Wu Xingrong is one of the oldest volunteers in Shanghai.
A retired military serviceman, the 74-year-old has devoted most of his time buying and planting saplings in public spaces in the coastal metropolis, the venue for the 2010 World Expo.
Since 2002 when Shanghai won the bid for organizing the 2010 World Expo, Wu has planted more than 20,000 Chinese roses and 10,000 camphor saplings around his neighborhood and near such landmarks as the Oriental Pearl Television Tower, People's Square, and the Formula One Race Course.
Wu Xingrong breeds Chinese rose and camphor seedlines in the courtyard of his house. (photo: China Daily)
"As a Shanghai citizen, I want to do something to make our city prettier and more attractive for guests from around the world," Wu explains. "Donating and planting trees and flowers is the best thing I can do."
Almost every morning, Wu rises early at his home in the Juyuan Xinqu Residential Complex, Jiading district.
After a simple breakfast, Wu hurries out on his bicycle to inspect the saplings he has planted.
"To take care of the increasing amount of green spaces under my namesake, I've got a full schedule. But I really enjoy what I've been doing over these years," Wu says with a smile.
Spending more than three decades in the army, Wu says he had no idea how to take care of trees and flowers. He then borrowed books from a community library and began experimenting with Chinese rose saplings at a small lot owned by his relatives in Jiading district.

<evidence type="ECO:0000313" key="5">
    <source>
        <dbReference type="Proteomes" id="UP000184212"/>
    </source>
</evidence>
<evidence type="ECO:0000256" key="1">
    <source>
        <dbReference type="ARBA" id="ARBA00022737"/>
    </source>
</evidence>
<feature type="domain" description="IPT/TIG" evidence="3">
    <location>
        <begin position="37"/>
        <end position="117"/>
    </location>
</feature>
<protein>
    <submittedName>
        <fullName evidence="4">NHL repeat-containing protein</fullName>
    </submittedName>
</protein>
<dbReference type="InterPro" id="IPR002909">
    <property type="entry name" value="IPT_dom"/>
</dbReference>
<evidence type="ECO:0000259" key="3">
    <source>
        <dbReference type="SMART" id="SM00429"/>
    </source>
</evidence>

"Among the first batch of 3,000 saplings, 800 turned out to be successful and have continued to grow ever since," Wu says, adding that he is somewhat of an expert in planting the Chinese rose and camphor trees.
Later on, he rented lots from farmers to house the saplings after using up all of spare space at his home.
Wu's first venture started in his neighborhood. There he has donated at least 1,000
Chinese rose saplings to a senior citizen's hospice and middle schools.
His first big project began at Century Park in Pudong district, Shanghai in the summer of 2002. He planned to plant 10,000 Chinese roses for the newly built park but only used 4,000 in the end. Then, Wu turned to other public spaces in Shanghai.
"My project will eventually reach all of the 19 districts and suburban counties in the years to come," Wu says.
(China Daily February 16, 2008)